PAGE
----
Further, the Heller opinion said that not all gun controls are unconstitutional and listed some “presumptively lawful regulatory measures.” According to the U.S. Supreme Court: “nothing in our opinion should be taken to cast doubt on longstanding prohibitions on the possession of firearms by felons and the mentally ill, or laws forbidding the carrying of firearms in sensitive places such as schools and government buildings, or laws imposing conditions and qualifications on the commercial sale of arms.”

                        These are the exceptions that prove the rule. Under Heller, ordinary citizens (but not felons and the mentally ill) have Second Amendment rights. The Second Amendment right includes the right to carry, but not to carry in “sensitive places.”

                        Comment


                        • Originally posted by HEDP View Post
                          Incorrect. And carry, whether open or concealed will happen nationwide. Carry is already legal in 48 states.
                          Uhm, no offense, but if you try to excercise what you believe that ruling to mean by carrying a firearm into jail after you've been arrested, I think you're gonna be in for a rude awakening.

                          -V

                          Comment


                          • Originally posted by vincelli View Post
                            Uhm, no offense, but if you try to excercise what you believe that ruling to mean by carrying a firearm into jail after you've been arrested, I think you're gonna be in for a rude awakening.

                            -V


                            I think a jail would safely be considered a "sensitive area".



                            ;-)

                            .

                            Comment


                            • Originally posted by HEDP View Post
                              Incorrect. And carry, whether open or concealed will happen nationwide. Carry is already legal in 48 states.
                              Apparently, you do not understand the difference between what a case holds and what an opinion says in the course of its analysis. The distinction is crucial in analyzing legal issues.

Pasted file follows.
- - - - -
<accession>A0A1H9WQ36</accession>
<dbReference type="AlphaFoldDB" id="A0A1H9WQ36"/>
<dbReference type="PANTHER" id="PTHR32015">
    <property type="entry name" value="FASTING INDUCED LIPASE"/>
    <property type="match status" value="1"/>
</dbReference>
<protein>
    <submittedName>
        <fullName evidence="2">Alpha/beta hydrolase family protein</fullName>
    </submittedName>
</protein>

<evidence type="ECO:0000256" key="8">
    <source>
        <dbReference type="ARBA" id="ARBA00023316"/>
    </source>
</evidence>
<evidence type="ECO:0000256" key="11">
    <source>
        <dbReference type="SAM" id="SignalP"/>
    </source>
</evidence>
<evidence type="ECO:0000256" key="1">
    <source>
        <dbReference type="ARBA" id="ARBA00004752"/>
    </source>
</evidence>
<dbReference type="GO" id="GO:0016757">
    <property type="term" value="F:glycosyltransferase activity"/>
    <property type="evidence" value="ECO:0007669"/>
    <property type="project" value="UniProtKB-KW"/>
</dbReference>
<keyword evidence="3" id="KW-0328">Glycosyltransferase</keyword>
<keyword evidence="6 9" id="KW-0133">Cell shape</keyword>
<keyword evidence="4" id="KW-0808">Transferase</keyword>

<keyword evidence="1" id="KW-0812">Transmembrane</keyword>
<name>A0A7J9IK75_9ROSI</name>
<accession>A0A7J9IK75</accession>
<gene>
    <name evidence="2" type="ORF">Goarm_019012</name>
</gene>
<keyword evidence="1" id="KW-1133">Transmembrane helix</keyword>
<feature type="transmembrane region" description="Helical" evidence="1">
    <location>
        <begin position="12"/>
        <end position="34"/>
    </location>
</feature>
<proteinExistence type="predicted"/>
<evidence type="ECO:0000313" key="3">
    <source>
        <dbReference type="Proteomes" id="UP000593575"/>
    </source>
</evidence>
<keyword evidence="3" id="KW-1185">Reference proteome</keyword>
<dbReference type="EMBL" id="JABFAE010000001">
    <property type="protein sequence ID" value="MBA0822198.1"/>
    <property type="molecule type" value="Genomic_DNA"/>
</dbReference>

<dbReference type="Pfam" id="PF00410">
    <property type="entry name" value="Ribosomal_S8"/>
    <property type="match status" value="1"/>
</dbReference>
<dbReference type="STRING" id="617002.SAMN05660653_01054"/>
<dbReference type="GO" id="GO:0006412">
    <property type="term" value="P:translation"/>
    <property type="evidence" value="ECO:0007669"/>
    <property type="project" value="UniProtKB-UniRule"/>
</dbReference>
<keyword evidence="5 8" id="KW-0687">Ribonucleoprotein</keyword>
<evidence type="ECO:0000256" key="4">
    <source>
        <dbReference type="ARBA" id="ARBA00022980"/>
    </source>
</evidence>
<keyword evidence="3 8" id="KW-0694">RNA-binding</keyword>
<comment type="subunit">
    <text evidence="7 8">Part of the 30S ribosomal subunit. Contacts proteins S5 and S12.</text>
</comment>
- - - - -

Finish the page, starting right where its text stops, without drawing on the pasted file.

You are not quoting from the Court's opinion, but rather from what an unidentified article described Justice Scalia as saying. Furthermore, what Scalia said is not a holding of the case, because the Court was not presented with and did not decide whether the Second Amendment guaranteed a right to carry a firearm outside the home. Indeed, the Court summed up its holding as follows:

                              In sum, we hold that the District’s ban on handgun possession in the home violates the Second Amendment , as does its prohibition against rendering any lawful firearm in the home operable for the purpose of immediate self-defense. Assuming that Heller is not disqualified from the exercise of Second Amendment rights, the District must permit him to register his handgun and must issue him a license to carry it in the home.
                              The conclusion that the recognized exceptions "prove the rule" is demonstrably false. The Court stated in footnote 26: "We identify these presumptively lawful regulatory measures only as examples; our list does not purport to be exhaustive."
                              Facts do not cease to exist because they are ignored. -- Aldous Huxley
                              Two things are infinite: the universe and human stupidity. -- Albert Einstein

                              Comment


                              • Originally posted by DAL View Post
                                Apparently, you do not understand the difference between what a case holds and what an opinion says in the course of its analysis. The distinction is crucial in analyzing legal issues.

                                You are not quoting from the Court's opinion, but rather from what an unidentified article described Justice Scalia as saying. Furthermore, what Scalia said is not a holding of the case, because the Court was not presented with and did not decide whether the Second Amendment guaranteed a right to carry a firearm outside the home. Indeed, the Court summed up its holding as follows:



                                The conclusion that the recognized exceptions "prove the rule" is demonstrably false. The Court stated in footnote 26: "We identify these presumptively lawful regulatory measures only as examples; our list does not purport to be exhaustive."



                                It is from Justice Scalia's opinion in Heller v. DC.


                                .